Mad Money

Cramer: Kroger's latest quarter made all the supermarket stocks look bad

Key Points
  • "Mad Money" host Jim Cramer explains why shares of Kroger were obliterated after the supermarket chain reported earnings.
  • Cramer says management's commentary on the post-earnings conference call largely contributed to the drop.
All supermarket stocks look bad when compared to Kroger's latest quarter

When shares of supermarket chain Kroger tanked following the company's earnings report, CNBC's Jim Cramer knew he had to explain the stock's roller-coaster action.

The "Mad Money" host himself was shocked when Kroger's stock ran from $21 in October to $31 at the end of January on practically no news.

But this week marked a turning point for the stock: after already falling from $28 to $26 the day before the earnings report, shares of Kroger slipped even lower, to $22 a share, after the call.

"I think this time, the analysts have pretty much had it with Kroger's promises and what amounts to bizarre, almost faith-based investing in the stock," Cramer said on Friday.

"Or to give you the line uttered by CFO John Michael Schlotman: 'Our financial results continue to be pressured by inefficient health care and pension costs that some of our competitors do not face.'"

Until recently, Kroger's problems seemed to be behind it. The retailer had its costs under control, its private label brands were taking market share and its Restock Kroger strategy to create more shareholder value was underway.

But Kroger's latest quarter reaffirmed that its past problems were still very much in play: in the fourth quarter, the supermarket giant's margins fell 31 basis points, with management indicating that they could get even worse.

"Worst of all was when the CEO, Rodney McMullen, said, 'We're not going to lose on price.' That's the last thing you ever want to hear," Cramer said. "When the supermarkets start to compete on price, you get ruinous competition and everyone in the industry loses."

Amazon's move into the grocery space is also forcing established chains to implement in-store pickup or delivery strategies to keep their customers, the "Mad Money" host said.

For Kroger, which has among the highest unionized workforce costs in the industry, competition from Amazon — not to mention rivals like Costco, Walmart and Target — translates into squeezed margins.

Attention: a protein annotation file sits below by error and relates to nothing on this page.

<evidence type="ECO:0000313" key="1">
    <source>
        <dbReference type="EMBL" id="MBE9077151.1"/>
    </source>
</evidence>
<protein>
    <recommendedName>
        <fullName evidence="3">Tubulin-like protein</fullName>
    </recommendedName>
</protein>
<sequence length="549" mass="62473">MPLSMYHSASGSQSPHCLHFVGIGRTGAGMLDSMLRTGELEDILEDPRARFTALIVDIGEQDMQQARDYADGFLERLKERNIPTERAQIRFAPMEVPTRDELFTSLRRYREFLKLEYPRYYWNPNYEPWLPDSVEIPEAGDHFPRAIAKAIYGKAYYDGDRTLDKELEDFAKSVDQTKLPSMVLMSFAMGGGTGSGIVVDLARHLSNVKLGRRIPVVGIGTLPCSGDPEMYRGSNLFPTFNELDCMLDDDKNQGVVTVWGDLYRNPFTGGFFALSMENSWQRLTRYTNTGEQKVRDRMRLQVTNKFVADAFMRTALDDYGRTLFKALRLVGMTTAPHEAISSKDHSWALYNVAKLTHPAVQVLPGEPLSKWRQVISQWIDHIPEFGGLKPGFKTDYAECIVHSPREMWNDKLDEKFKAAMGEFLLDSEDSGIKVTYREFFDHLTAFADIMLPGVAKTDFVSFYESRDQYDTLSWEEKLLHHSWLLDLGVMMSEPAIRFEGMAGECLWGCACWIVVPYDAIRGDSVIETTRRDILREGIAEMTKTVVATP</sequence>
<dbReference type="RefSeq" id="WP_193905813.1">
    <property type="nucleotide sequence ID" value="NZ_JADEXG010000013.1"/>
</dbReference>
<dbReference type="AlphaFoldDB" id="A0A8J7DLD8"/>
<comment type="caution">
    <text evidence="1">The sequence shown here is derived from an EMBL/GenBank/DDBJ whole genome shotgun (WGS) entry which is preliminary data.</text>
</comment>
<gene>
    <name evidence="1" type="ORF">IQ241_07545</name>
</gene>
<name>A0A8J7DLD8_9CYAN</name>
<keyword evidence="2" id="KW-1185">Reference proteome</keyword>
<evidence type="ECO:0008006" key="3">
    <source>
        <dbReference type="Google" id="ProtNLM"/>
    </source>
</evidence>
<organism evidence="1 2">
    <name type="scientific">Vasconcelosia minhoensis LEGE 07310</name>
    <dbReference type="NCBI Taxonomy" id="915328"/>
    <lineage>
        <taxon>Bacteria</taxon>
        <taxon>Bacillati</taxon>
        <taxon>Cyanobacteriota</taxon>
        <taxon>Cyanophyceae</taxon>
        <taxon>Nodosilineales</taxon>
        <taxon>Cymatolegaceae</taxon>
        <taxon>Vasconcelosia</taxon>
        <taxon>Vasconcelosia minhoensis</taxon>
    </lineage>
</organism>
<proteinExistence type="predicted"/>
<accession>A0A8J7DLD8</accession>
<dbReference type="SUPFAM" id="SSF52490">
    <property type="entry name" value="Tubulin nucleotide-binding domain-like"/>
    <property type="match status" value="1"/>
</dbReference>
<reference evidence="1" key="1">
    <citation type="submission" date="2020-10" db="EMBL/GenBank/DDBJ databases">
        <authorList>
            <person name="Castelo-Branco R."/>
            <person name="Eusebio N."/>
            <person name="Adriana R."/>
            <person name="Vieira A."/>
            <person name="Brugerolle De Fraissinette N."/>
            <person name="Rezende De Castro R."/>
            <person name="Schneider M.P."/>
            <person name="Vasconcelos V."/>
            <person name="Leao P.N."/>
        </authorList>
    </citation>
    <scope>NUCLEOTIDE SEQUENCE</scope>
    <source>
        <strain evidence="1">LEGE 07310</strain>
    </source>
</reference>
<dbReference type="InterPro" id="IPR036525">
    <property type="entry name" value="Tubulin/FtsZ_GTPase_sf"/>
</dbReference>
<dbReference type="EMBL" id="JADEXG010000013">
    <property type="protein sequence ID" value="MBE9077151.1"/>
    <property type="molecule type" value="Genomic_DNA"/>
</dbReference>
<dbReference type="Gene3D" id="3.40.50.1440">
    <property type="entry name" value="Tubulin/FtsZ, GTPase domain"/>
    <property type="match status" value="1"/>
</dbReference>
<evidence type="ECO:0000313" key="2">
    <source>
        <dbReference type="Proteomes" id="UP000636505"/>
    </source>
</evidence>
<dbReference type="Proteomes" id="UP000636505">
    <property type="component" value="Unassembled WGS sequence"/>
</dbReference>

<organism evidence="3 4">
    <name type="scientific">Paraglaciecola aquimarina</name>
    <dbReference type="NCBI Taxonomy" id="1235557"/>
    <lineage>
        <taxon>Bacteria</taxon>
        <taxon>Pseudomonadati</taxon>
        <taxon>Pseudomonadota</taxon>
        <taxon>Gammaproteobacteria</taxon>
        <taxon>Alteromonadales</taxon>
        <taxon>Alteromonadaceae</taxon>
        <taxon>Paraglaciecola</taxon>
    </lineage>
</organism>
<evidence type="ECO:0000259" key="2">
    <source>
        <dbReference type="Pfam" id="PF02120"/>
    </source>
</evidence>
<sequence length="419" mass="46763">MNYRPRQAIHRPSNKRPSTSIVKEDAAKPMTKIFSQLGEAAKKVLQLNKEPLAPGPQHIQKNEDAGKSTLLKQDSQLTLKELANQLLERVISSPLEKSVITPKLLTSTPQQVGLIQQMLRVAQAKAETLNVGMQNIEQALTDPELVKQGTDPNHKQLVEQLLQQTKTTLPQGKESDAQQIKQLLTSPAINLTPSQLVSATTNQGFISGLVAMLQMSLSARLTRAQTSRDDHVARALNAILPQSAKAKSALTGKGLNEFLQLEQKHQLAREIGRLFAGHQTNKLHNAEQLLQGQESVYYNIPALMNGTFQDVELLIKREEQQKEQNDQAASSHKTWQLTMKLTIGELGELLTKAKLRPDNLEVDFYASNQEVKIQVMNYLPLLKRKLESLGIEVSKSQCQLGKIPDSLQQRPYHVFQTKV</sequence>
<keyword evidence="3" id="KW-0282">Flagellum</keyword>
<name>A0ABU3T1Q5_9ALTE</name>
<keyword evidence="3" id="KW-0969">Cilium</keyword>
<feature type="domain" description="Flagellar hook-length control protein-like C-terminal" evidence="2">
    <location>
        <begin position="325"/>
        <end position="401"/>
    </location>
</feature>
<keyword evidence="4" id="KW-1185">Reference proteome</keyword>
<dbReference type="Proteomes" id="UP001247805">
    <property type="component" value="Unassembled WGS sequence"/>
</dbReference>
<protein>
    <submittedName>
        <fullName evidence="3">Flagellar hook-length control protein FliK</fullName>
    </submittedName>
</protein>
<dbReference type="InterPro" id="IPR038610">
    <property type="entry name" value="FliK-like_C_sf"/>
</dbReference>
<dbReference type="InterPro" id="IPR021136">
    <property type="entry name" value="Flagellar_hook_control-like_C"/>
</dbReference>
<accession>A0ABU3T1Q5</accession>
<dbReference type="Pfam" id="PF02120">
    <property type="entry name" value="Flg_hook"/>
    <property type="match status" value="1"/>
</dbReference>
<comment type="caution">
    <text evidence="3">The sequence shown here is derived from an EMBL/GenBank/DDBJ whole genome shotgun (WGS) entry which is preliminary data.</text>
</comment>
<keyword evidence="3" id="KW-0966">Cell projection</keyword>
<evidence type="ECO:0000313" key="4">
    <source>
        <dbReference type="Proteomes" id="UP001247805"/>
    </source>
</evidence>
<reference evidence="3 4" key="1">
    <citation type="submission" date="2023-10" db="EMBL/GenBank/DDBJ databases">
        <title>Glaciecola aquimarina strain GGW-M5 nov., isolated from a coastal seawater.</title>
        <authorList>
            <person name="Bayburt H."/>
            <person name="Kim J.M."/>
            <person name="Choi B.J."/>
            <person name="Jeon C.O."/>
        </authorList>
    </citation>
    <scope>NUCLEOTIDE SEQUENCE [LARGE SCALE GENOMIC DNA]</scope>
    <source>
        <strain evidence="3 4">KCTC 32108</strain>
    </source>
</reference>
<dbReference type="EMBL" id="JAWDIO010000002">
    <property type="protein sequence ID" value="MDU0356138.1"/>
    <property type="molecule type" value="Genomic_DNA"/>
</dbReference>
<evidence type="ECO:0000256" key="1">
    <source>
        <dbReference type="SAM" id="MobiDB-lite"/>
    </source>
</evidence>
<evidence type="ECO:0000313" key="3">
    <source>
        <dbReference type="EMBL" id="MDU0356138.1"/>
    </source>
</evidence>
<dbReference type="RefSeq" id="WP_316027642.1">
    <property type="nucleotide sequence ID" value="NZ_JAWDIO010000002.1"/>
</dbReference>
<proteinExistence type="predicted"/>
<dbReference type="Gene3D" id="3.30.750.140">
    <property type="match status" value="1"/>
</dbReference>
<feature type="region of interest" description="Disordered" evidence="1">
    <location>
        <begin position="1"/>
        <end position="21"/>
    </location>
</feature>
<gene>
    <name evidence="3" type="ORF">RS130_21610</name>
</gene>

"[But] a lot of analysts and investors seemed genuinely caught off-guard when they saw these numbers," Cramer said. "The conference call was so upbeat you'd have thought Kroger was in great shape."

This misplaced enthusiasm was cemented by the CEO's "sign-off" from the call, Cramer said. McMullen suggested that events tied to St. Patrick's Day and the spring basketball season could carry the day for Kroger as customers turn to its stores for party supplies.

"You think these analysts give a darn about that? You think they're wondering about March Madness?" Cramer quipped. "I'll tell you what they're wondering about: McMullen madness. As in, 'Is this really how Kroger plans to compete in the new world of vicious, cheap competitors, including Amazon?'"

Given all of the pressure on Kroger, the "Mad Money" host cautioned investors against investing in any of the grocery plays.

"After Kroger's quarter, you need to treat the supermarkets with caution, of not outright fear. It's just too tough to compete in this business right now," he said. "If I want ruinous competition, I'll check out the bracketology this weekend. But the stock of the Cincinnati grocery giant? Hard pass."

WATCH: Cramer reckons with Kroger's latest quarter

Cramer: Kroger's latest quarter made all the supermarket stocks look bad

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